Cardio, cardio, cardio.

That is all he would push.

Promising it would get me *ripped* in no time.

Honestly, too much cardio is going to eat muscle, the exact opposite of what I told this joker I was looking for. And I’m sorry, but at 300 lbs I can be as *ripped* as you like and nobody is ever going to see it.

Dropping below 20% body fat is the only thing that has any hope of allowing me to appear *ripped* and I’m sorry, but at this point there’s just no quick fix that’s gonna make that happen for me.

I’m still a little pissed that I just walked away from his sales pitch (which pissed him off to no end) without pointing out to him (and perhaps to his manager) just how bloody wrong he was.

I expressed specific goals.

He ignored them.

He then proceeded to treat me like an idiot promising solutions that weren’t ever going to happen using a string of buzzwords straight out of the 1980’s, outlining training schemes that have long since been discarded by the bodybuilding world at large.

Gak. It was on par with watching an 80 year old hooker in a lace teddy and 2 lbs of rouge hitting on a 20 year old stud.

Near as I can tell he never even tried to listen to my wife nor did he ever ask her about her goals – and she was the one he was supposed to be selling.

The day after my 30 day guest period expired, the nice young woman who took me around my first night called and tried to sell me a membership. She got my voicemail and I have never returned her call.

I suppose if I ever find myself in need of a pile of iron to sling around I’ll pay the $15 day fare, but I wouldn’t join that gym at this point if they gave me the first 6 months free.

It served its purpose. It got me motivated and provided me a place to work out without much thought during the busiest month of my year, but I think I’m going to stick to my playgrounds and trails and my trusty dusty kettlebell from now on.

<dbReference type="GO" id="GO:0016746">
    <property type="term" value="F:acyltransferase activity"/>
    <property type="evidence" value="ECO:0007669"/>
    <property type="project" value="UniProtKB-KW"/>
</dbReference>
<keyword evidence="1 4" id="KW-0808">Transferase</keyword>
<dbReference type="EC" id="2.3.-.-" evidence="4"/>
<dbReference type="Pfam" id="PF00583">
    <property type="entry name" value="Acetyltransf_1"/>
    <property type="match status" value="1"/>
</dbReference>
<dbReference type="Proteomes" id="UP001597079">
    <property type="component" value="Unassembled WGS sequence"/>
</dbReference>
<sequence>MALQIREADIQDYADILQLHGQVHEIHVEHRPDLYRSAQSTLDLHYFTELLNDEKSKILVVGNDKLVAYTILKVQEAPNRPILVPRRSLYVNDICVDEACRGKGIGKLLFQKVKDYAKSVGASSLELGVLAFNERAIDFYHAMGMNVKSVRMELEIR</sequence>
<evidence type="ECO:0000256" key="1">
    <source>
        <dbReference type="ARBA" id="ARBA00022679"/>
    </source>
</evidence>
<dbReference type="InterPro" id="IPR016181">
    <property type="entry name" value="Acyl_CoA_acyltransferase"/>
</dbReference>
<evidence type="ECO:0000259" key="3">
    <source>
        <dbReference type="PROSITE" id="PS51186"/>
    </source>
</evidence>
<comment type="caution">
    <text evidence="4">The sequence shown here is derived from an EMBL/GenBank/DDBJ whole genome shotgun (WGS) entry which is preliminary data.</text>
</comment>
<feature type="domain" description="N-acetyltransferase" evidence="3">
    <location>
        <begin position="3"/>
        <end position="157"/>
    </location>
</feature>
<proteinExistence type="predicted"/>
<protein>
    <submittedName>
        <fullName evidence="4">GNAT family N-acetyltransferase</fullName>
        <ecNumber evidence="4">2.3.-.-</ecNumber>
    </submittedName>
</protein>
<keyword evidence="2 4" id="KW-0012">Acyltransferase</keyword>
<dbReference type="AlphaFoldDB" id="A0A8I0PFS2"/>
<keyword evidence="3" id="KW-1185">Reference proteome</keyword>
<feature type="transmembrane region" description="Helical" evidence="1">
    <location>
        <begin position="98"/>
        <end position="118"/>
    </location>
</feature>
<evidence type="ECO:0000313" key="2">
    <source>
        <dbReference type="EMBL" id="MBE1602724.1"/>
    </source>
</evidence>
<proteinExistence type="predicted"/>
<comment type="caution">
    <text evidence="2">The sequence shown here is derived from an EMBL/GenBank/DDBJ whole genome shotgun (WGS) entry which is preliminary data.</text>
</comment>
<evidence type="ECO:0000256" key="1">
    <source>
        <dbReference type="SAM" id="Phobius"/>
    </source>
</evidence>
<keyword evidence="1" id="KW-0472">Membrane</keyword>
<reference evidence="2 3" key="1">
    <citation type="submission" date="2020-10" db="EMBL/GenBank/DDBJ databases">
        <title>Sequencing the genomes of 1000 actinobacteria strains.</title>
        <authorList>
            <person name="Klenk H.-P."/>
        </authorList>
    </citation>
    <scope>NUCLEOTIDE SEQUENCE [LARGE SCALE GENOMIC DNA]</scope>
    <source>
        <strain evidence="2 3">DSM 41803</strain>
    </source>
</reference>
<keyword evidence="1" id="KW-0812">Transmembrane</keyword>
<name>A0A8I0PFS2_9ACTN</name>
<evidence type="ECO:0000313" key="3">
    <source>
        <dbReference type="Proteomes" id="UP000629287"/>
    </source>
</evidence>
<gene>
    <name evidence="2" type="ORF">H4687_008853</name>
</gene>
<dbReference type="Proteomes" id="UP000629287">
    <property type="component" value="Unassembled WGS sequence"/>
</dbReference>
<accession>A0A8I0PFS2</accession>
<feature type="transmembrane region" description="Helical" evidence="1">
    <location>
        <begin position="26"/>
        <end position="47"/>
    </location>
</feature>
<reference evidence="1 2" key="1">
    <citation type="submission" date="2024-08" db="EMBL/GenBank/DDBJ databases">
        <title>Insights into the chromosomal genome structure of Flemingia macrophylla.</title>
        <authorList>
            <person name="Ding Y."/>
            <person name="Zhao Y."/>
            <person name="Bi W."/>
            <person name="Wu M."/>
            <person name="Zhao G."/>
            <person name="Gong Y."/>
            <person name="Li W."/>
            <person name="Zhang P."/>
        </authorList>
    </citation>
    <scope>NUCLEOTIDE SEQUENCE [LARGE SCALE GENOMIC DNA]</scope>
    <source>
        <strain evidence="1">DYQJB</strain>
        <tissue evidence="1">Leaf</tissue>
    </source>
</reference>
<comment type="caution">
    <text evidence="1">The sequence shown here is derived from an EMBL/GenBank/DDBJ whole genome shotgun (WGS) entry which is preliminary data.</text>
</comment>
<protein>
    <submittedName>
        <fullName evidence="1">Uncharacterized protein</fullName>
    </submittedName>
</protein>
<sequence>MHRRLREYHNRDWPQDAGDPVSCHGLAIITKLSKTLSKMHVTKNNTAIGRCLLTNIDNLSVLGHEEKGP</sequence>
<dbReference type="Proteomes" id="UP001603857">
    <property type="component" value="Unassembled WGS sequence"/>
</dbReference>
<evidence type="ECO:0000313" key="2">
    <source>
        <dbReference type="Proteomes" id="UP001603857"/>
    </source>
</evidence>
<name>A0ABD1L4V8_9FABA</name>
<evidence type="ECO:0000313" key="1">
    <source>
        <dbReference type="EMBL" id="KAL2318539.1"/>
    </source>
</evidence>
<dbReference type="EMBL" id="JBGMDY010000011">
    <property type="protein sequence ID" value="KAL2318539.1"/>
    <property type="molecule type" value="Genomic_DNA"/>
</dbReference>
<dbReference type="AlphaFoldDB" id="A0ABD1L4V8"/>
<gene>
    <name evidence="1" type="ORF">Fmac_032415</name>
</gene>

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4 Comments leave one →
  1. December 5, 2008 18:22

    Well, most big gyms’ business models are based on getting people to sign long-term contracts and then hoping a majority of them stop coming. (No-shows with long-term contracts = free money.)

    So they put a lot of money into marketing and they hire low-wage, low-benefit, and (usually) low-skill people to keep costs low. Good customer service doesn’t fit anywhere in that model.

  2. December 5, 2008 20:26

    Yeah, that’s starting to become an ugly trend just about everywhere anymore.

  3. December 7, 2008 18:48

    One of the local $10.99 a month gyms has various trainers trying to get you to sign up. And since they work on commission, they have some hard-sell tactics.

    Once, I’m on the treadmill and they guy comes over to talk to me. “Dude, I’m running, here.” He keeps going on about what they offer, as I’m only watching out of the corner of my eye and panting away. Did he think I was going to stop running to talk to him?

    Apparently so, because as I watched, several other people did just that. Geez, he could have at least asked if I’d talk to him when I was done, you know?

  4. December 8, 2008 06:24

    Yeah, annoying customers seems to be the new business-model-du-jour.

    Sadly, the more people who opt to be *polite* in the face of this carp rather than sticking to their guns the more it becomes accepted (and acceptable?) behavior.